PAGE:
• If we needed more minutes, the we could pay $10 more per month for another 400 minutes

So the end result was only an additional $15 per month for a “business line” for Stacie, with full mobility and voicemail, which are the basics that she needs for her new startup. She doesn’t plan on working out of an office for this job, but even if she was, we would have gone for the cellphone anyway.

So if you’re starting your own home-based business, think about getting a cellphone instead of a landline, especially if you can add it to an existing account for a much lower monthly cost. Granted, standalone cellphone plans can be quite costly, but you also get nationwide calling, voicemail, 3-way calling, and mobility. To get the same from a Verizon landline, you’ll need to pay $55.99 plus fees and taxes, which would total at least $70 per month. And you can’t take calls outside of the office.

Anyone have other experiences or have had to make this same decision?

About the author

Clever Dude


  • It looks like you made the right decision.

    As far as her clients expecting her to be available “anytime, anywhere,” I have an idea.

    She can turn her phone off during “off” hours, and in her voicemail message state her available business hours. That way, people won’t take advantage of her time.

  • I’d probably have made the same choice, or failing that taken a pre-paid mobile phone. I’ve got a bunch of free SIMs, would probably expect more people to phone me than the other way round. I think I can even scare up a spare phone lying around the house.

  • I would also recommend what I did for my business: I signed up with GrandCentral. I have it forward calls from my GC phone number to both my cell phone and home phone so I can be reached anywhere. Also, to prevent the “unknown number on the home phone” problem, I have it set to display my GC number in caller ID so I always know if the call coming in is for business.

  • I’ve been slowly putting together a home business and decided to go with a slightly different option that has been beneficial to me.

    I use a service from google called It basically gives you another phone number and then allows that phone number to “ring” any other numbers you select when someone calls.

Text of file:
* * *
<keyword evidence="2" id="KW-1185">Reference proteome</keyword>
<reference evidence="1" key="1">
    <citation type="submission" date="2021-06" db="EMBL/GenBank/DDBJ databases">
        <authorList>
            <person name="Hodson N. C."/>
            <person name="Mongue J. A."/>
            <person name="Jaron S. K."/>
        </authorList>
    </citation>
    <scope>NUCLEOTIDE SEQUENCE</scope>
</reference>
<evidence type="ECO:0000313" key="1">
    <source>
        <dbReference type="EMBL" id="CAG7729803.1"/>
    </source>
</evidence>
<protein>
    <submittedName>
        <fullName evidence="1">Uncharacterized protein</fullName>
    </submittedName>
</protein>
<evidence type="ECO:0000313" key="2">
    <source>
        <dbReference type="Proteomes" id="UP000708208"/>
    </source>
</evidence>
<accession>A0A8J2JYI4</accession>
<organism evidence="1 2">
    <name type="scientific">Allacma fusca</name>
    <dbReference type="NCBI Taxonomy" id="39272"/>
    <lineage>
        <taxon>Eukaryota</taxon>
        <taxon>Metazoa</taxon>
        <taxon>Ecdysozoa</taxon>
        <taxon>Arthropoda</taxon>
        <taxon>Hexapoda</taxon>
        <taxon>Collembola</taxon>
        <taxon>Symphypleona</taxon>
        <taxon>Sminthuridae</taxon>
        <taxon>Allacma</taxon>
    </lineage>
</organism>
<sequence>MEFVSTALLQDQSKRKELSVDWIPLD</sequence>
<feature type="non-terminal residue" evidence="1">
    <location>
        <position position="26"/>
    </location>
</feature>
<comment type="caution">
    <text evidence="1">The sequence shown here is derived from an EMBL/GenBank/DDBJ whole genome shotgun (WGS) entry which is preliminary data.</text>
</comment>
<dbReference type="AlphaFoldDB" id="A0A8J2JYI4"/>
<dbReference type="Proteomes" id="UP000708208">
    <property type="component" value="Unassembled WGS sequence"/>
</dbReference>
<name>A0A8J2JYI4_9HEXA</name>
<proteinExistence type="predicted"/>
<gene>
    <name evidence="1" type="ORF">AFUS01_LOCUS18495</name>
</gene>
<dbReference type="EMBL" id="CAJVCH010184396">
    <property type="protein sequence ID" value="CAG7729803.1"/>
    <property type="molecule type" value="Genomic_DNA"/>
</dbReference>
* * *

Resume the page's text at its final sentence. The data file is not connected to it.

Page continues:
My business number is with grandcentral which then forwards to my cell phone and my home computer (I use gizmo ( as a way to receive calls on my computer) I can answer on either one, and transfer the call between computer/phone/phone line at any time during the conversation. Grandcentral also includes a ton of services to help me filter who is calling, what messages they hear, and provides digital copies of any messages (or conversations) of calls I receive to my email inbox.

    Oh, and its all free.

  • As cellphone technology improves I think it will eventually become the MO for home businesses and indie contractors especially, but also for corporates… consider, too, tools like the blackberry or the treo, which are rapidly becoming ubiquitous (poked at hilariously in an episode of “The Office,” as I recall). For me personally it makes more sense to have this kind of contact, since I am not so much a “home” business as a “traveling” one, taking my work wherever I go on my comp. Add to it services like the advanced 1-800 gotvmail, which pings my treo when I get a voicemail, and I can be the 24/7 entrepreneur I need to be (granted, the off button is useful!). Thanks for this break-down, though, this puts the matter into better words than I could conjure.

  • I use Grand Central:

    You can choose the city/state of the number you want and you can connect it to any existing phone line. I connect it to my cell phone and programmed the number into my cell. Now when people call the “business” line, my cell rings and the “business” number shows up on my caller ID. So I always know when it’s a business related call.

  • Excellent choice Clever Dude!

    We get customers all the time that use cell phones for start-up or home based businesses.

    We have an automated system that let’s them upload professionally recorded voice greetings to their cell phones (or any phone) so their voice mail sounds as professional as a Fortune 500 company. Check it out at

  • I use my cell phone for my business as well; one down fall, it isn’t listed in the phone directory and unless people go to my website or have a business card, they can’t call information. Plus, my minutes are a lot higher than anticipated and I’m paying more with Verizon than I have ever paid in the 25 years I was with AT&T. I’m still not convinced I should stick with the cell phone for my business.